Naifa L. Busaidy, MD, Kamal F. Busaidy, BDS, FDSRCS, Sai-Ching Jim Yeung, MD, PhD

Disclosures

February 28, 2005

Discussion

The case of this unfortunate patient presents several points of interest. Brown tumors are rare, seen in fewer than 5% of patients with primary hyperparathyroidism today. Early detection of hypercalcemia due to rapid multichannel biochemical measurements helps to limit the ravages of advanced hyperparathyroidism. This patient is very unusual in that he came to medical attention because of the maxillary tumor.

Another interesting feature is that this patient developed pulmonary embolism with no symptoms at all. There are only a few cases of patients with parathyroid carcinoma and embolic phenomena in published series.

Parathyroid carcinoma is a rare disease comprising between 0.5% and 4% of all cases of primary hyperparathyroidism. It affects both genders equally and occurs predominantly during the 4th to 6th decades of life, although a wide age range is seen. The etiology of the disease is unknown. In patients with a history of radiation exposure, there is an increased incidence of parathyroid adenomas, but there is no specific increased incidence of parathyroid carcinoma.

The diagnosis of parathyroid carcinoma in the absence of regional or distant metastases is challenging. Markedly elevated serum calcium levels (> 14 mg/dL), very high serum iPTH levels (5 times the upper limit of normal), a palpable neck mass, and laryngeal nerve palsy are clinical hints to the diagnosis. During surgical resection, the diagnosis may be suspected by the presence of a gray, firm, adherent parathyroid gland with evidence of local invasion. Fine needle aspiration should not be performed before surgery, because this may cause seeding of tumor cells along the needle track and increase the risk of recurrent disease.

Pathologic criteria may not differentiate parathyroid carcinoma definitively from the more common adenoma. Though there are established histopathologic criteria for the diagnosis of parathyroid carcinoma, the histologic diagnosis remains a challenge. Many of the classic features are not present in carcinomatous glands, and, not infrequently, some of these features may be present in a benign adenoma. Immunohistochemistry and molecular histopathology may in the future assist in the differentiation of parathyroid carcinoma from the more common adenoma.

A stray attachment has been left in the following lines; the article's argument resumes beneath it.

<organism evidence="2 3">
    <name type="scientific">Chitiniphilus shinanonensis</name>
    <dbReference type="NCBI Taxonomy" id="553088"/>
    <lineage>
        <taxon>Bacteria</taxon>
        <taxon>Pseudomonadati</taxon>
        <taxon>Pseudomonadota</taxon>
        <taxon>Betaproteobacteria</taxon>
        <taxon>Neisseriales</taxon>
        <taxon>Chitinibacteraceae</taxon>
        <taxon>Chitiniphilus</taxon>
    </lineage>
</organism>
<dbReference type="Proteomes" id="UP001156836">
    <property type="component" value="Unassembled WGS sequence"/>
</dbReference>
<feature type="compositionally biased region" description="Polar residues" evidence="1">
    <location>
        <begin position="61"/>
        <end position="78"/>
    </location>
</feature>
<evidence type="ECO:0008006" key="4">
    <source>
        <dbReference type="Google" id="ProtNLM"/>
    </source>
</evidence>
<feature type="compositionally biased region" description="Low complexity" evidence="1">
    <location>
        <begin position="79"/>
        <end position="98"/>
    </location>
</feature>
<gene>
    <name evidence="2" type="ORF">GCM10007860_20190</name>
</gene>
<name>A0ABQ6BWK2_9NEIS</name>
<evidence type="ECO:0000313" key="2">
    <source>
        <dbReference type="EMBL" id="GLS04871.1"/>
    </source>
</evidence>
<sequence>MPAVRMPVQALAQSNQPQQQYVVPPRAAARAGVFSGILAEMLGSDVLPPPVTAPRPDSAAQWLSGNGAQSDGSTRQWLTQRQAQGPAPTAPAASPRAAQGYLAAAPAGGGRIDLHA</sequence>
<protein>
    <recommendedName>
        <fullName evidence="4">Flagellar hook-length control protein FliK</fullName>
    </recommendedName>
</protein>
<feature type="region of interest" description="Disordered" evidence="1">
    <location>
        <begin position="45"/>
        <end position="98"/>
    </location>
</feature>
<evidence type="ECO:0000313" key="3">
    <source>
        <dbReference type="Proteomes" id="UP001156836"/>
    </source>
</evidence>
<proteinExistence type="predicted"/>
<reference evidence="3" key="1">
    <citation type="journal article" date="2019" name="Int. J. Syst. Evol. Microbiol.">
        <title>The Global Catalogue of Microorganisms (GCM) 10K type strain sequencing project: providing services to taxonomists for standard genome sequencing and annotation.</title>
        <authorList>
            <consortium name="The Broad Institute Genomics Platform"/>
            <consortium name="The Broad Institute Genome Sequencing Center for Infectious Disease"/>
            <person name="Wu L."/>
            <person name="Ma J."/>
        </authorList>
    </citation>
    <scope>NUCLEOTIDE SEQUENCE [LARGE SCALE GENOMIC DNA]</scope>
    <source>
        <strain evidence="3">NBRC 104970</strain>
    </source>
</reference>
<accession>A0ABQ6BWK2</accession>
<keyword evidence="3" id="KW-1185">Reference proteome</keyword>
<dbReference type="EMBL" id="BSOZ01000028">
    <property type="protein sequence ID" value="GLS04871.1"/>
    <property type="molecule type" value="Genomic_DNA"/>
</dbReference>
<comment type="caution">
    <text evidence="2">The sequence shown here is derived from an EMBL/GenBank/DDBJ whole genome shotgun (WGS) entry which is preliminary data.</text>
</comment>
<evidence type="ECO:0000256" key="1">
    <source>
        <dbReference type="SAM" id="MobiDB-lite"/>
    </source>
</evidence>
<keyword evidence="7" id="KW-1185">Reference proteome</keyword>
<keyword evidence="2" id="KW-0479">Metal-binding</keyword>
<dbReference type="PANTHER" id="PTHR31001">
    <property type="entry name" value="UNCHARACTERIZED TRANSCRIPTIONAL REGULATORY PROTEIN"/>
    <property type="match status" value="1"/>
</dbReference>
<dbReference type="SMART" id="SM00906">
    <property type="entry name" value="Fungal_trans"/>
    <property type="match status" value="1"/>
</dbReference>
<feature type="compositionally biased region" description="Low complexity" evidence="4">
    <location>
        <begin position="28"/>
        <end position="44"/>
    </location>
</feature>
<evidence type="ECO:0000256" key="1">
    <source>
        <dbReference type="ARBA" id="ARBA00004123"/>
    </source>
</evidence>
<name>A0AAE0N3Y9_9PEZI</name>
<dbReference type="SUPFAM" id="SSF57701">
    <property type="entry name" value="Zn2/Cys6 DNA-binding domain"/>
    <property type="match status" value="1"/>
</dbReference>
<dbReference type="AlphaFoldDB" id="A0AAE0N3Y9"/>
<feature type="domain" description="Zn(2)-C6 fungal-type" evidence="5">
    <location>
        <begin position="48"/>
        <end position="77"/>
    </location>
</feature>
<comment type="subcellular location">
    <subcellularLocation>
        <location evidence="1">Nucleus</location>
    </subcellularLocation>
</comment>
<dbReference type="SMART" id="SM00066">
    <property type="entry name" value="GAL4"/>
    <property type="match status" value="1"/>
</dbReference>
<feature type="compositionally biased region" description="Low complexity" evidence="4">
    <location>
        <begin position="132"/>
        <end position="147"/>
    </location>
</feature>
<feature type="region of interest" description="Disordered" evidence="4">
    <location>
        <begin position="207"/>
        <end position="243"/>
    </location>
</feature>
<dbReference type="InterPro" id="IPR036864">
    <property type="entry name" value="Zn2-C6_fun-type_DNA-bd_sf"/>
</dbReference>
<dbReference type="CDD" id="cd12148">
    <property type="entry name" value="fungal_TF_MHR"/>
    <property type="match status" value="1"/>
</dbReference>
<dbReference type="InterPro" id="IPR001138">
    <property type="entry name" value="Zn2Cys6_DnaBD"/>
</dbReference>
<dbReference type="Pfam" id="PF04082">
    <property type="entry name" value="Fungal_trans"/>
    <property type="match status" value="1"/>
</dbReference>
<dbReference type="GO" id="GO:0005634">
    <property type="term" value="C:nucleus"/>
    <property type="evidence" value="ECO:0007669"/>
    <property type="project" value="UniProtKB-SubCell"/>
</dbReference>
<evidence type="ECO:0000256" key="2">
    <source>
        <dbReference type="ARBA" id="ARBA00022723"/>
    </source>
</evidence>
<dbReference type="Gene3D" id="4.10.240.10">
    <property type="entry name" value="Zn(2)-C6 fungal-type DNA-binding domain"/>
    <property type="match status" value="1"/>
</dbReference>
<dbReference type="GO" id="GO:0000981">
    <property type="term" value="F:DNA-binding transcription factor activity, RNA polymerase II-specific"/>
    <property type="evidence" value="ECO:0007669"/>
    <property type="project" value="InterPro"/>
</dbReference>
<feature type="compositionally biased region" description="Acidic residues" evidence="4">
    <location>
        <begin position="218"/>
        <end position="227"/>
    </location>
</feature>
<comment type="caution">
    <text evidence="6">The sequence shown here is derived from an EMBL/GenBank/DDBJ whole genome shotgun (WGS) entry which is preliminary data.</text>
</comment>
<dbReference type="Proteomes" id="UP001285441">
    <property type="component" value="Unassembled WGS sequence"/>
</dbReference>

Unfortunately, the diagnosis of parathyroid carcinoma is often made only when the patient returns with recurrent or metastatic disease, sometimes many years after the initial diagnosis. This emphasizes the need for lifetime monitoring of serum calcium levels in the patient who has undergone resection of a parathyroid "adenoma."

Preoperative diagnosis is ideal, as adequate treatment of the primary lesion should include en bloc resection of the tumor with areas of potential invasion. The area resected should include the tumor, the adjacent thyroid lobe, ipsilateral central neck contents including tracheo-esophageal soft tissues and lymphatics, and any adherent structures. This is obviously too radical a procedure for the vast majority of benign adenomas.

Patients with parathyroid carcinoma experience recurrences between 35% and 80% of the time. Cure after recurrence is rare, although aggressive resection of recurrent disease has been shown to prolong disease-free intervals and control hypercalcemia.

Radiation therapy may play a role as adjuvant treatment after surgery for patients thought to be at high risk of recurrence. Chemotherapy has not been shown to be effective.

Parathyroid carcinoma is a disease with an often indolent but progressive course.

The morbidity and mortality are generally due to excessive PTH secretion and hypercalcemia, rather than to the tumor burden itself. Treatment modalities for hypercalcemia, especially in patients with unresectable disease or without measurable disease, are of utmost importance. Conventional treatment with intravenous fluids, diuretics, and antiresorptive agents such as bisphosphonates, gallium, or mithramycin helps to control or ameliorate hypercalcemia. However, therapies such as calcimimetic agents that focus on decreasing PTH secretion may be better to prevent complications and improve survival in patients with no curable disease. An interdisciplinary team approach involving endocrinologists, surgeons, radiation therapists, and pathologists offers patients the best option for cure of this rare disease.

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